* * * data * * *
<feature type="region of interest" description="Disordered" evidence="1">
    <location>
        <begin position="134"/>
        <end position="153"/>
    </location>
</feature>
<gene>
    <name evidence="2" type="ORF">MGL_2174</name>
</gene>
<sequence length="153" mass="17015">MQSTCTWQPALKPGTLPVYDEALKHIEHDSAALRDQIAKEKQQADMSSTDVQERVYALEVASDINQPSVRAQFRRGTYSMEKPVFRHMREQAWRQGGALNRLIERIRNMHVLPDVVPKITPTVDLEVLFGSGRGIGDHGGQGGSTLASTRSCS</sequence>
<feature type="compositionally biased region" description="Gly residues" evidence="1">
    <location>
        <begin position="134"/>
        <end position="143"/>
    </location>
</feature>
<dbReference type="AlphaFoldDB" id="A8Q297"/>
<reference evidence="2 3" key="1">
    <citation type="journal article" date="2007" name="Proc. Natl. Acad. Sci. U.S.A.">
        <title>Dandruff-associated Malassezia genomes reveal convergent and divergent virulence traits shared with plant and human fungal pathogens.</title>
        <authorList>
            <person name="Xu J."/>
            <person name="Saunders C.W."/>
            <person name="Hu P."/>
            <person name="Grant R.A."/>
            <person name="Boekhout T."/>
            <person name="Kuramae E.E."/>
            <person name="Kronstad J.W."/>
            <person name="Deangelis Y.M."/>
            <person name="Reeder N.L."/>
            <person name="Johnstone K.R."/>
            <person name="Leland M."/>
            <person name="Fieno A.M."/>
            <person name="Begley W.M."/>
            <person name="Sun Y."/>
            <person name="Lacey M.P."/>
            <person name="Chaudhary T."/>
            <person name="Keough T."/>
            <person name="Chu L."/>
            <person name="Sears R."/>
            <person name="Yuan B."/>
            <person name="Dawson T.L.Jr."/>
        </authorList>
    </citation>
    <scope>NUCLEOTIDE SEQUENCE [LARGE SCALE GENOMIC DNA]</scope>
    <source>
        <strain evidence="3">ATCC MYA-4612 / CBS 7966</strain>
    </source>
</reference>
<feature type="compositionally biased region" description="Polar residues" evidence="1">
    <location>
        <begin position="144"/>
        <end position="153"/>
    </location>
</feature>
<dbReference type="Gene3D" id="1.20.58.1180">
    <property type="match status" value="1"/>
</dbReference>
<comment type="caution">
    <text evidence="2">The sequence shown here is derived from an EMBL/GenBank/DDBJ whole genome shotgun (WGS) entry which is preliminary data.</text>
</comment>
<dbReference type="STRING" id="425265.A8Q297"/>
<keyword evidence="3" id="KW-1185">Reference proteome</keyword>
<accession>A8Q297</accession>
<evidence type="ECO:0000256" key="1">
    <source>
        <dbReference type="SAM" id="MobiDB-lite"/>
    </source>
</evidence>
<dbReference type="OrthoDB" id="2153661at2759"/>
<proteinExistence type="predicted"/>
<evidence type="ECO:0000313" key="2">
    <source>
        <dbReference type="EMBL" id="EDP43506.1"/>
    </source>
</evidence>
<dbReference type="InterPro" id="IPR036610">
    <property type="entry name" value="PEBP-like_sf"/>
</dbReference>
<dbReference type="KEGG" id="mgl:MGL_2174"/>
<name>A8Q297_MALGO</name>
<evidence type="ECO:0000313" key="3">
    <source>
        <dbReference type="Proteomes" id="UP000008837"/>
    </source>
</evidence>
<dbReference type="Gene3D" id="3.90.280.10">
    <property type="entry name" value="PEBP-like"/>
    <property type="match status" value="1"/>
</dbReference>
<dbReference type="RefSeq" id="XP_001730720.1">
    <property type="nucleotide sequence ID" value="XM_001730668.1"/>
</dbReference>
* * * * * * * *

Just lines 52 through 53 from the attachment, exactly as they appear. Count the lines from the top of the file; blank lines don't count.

        <begin position="144"/>
        <end position="153"/>